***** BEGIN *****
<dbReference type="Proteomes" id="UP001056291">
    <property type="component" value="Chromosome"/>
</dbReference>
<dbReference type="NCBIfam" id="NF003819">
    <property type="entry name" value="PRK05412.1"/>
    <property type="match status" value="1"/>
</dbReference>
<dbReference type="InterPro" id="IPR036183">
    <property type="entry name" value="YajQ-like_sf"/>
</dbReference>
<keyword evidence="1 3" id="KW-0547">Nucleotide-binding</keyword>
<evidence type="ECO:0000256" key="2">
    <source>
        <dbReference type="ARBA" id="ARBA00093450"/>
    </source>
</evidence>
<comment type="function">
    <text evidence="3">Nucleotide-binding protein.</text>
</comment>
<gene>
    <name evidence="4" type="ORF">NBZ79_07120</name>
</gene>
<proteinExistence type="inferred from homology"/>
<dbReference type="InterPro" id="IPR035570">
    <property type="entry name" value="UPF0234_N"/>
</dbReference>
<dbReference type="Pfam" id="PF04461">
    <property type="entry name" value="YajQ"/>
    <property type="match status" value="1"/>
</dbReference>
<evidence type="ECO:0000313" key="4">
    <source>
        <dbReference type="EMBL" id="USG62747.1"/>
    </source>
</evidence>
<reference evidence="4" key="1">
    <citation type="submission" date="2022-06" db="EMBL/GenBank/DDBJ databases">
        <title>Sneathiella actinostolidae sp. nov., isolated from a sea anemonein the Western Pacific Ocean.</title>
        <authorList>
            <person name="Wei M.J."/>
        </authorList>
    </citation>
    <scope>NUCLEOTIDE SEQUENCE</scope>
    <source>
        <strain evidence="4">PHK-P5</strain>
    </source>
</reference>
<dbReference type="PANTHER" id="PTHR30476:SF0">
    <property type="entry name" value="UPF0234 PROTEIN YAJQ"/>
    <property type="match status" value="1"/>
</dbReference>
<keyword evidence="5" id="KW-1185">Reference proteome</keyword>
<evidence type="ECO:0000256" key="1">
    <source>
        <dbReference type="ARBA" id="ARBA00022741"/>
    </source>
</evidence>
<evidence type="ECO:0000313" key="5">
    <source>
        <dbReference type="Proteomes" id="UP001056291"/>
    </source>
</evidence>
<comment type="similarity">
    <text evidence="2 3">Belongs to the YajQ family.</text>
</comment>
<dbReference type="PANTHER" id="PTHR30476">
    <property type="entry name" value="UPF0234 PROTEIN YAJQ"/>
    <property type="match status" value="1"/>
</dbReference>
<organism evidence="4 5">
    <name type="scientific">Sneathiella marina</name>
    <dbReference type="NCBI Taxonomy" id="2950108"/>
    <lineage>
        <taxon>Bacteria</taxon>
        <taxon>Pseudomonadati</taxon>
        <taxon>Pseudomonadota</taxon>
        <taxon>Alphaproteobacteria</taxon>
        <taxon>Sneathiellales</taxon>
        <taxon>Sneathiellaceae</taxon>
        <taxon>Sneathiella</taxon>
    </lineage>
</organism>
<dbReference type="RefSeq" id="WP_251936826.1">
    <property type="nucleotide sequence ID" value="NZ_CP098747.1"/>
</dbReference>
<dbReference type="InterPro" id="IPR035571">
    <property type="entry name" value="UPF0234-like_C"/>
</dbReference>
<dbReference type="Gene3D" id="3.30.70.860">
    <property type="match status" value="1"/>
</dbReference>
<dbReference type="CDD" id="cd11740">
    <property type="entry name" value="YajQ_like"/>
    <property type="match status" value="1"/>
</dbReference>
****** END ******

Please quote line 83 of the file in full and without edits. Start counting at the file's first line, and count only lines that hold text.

<dbReference type="RefSeq" id="WP_251936826.1">